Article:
Invention grants and financing are available from government sources, however, they're not just sitting there waiting to hand out money.
There is a process to follow just like any other funding process. A grant is different from a loan. You have to pay back a loan but a grant doesn't have to be repaid.
Governments at all levels have an interest in supporting research, development and commercialization of technologies that fulfill government mandates.
These mandates are typically related to lowering debt, creating jobs, pursuing energy efficiency, improving health care and so forth. In other words, the recipients of this type of funding typically fulfill a government purpose or economic objective.
The largest grants are usually awarded to universities, research organizations and government agencies. These recipients then have an obligation to spend the money to further the objectives of their funding.
Knowing who has these grants can be advantageous to an inventor seeking financial assistance from a grant recipient. Governments also provide grants to small businesses developing inventions that have the potential to be profitability commercialized.
The criteria for these grants usually includes a business plan and a technical evaluation of your invention.
These grants (which include research funds) are typically available to businesses that are operating in specific areas of interest that the government has identified as economically important.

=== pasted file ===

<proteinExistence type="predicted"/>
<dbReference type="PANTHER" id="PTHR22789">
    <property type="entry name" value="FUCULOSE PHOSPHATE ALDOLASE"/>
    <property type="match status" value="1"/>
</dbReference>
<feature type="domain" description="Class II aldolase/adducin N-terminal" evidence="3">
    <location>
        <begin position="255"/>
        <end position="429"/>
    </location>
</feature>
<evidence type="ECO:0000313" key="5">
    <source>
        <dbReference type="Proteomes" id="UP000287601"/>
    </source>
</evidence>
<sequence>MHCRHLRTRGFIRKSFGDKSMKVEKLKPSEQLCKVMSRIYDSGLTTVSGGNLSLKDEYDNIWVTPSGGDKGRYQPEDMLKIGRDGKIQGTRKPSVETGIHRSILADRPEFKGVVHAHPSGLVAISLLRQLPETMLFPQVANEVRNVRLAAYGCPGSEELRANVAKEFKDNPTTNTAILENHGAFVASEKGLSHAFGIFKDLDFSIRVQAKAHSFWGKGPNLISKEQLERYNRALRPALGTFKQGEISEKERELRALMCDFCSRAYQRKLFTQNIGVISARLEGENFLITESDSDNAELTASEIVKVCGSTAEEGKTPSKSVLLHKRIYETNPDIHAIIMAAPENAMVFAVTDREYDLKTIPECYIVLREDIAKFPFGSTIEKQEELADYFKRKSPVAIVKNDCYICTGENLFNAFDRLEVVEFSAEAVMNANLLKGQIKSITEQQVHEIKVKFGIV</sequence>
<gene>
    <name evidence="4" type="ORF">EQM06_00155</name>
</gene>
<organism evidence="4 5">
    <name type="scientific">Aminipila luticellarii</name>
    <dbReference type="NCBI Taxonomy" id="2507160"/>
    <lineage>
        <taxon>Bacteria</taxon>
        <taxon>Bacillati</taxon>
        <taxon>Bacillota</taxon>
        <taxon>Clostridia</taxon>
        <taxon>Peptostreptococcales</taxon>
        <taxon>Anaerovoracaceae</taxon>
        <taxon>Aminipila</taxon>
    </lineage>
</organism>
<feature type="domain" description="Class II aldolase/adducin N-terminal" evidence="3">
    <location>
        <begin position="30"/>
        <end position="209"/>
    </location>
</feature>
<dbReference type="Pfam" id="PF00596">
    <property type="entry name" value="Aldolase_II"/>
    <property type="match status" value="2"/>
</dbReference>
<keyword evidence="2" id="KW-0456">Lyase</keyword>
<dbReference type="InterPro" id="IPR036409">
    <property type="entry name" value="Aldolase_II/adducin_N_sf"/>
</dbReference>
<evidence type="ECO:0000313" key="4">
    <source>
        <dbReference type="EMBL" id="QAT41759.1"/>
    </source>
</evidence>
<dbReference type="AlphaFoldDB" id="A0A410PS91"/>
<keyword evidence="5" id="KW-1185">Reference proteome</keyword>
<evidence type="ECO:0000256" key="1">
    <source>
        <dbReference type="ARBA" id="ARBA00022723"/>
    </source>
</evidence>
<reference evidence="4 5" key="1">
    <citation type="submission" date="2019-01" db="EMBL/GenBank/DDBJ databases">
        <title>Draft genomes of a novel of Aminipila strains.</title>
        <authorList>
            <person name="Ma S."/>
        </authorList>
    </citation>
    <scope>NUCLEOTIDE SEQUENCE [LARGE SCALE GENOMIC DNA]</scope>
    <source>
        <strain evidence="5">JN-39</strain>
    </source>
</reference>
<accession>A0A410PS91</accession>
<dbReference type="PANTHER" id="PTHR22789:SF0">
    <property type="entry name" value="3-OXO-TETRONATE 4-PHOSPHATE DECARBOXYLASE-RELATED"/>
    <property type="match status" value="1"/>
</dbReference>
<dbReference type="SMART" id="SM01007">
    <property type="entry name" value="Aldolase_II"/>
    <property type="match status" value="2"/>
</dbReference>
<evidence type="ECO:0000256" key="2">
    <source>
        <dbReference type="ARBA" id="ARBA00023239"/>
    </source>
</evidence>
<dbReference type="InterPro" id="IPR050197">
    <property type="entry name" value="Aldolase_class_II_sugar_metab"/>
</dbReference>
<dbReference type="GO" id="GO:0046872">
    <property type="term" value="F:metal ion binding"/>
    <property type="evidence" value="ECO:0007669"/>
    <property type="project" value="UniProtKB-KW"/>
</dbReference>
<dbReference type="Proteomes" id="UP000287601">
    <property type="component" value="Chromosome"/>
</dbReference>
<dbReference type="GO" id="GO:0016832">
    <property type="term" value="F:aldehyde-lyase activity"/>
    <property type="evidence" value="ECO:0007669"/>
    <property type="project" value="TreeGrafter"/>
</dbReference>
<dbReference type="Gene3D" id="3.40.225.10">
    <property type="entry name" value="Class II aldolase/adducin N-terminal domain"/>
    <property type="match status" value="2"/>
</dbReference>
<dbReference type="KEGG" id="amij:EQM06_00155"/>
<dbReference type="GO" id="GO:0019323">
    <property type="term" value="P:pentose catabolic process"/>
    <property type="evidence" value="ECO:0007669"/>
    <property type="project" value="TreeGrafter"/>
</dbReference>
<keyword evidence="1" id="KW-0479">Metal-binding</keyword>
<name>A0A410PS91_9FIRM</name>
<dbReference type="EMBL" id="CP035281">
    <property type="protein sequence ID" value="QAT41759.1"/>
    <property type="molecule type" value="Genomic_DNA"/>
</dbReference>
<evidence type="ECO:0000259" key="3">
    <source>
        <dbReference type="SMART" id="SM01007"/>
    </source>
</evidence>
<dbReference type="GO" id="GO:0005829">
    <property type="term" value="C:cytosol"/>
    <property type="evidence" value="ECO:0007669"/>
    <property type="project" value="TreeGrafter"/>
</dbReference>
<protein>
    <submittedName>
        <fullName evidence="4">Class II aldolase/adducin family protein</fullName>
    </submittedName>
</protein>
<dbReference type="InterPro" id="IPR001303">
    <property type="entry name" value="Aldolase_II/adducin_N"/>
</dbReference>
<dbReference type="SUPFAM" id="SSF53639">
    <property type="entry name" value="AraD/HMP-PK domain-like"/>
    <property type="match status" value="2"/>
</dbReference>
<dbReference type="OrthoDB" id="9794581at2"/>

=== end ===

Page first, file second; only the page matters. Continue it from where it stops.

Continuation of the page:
Most grants are awarded on a tender basis meaning that applicants compete with one other for funding.
Recipients are also required under most grant programs to develop and commercialize their inventions to the benefit of their local economy. Usually, this means hiring people or utilizing local suppliers or otherwise stimulating the local economy. It's important to understand the intent of any specific government grant program. There will usually be a mission statement and/or information explaining why the grant program was established and what criteria they evaluate for awarding grants.
Administrators of grants must fulfill the objectives of the program, meaning they have to award funds and they have to award them to recipients who appear to have best potential to satisfy the intentions of the government.
Researching the motive, purpose or agenda behind a program is important in developing a profile of the program similar to how a profile is created for potential investors.
The best way to find out what grants are available is to visit government websites and use their search functions to locate their programs and financing options.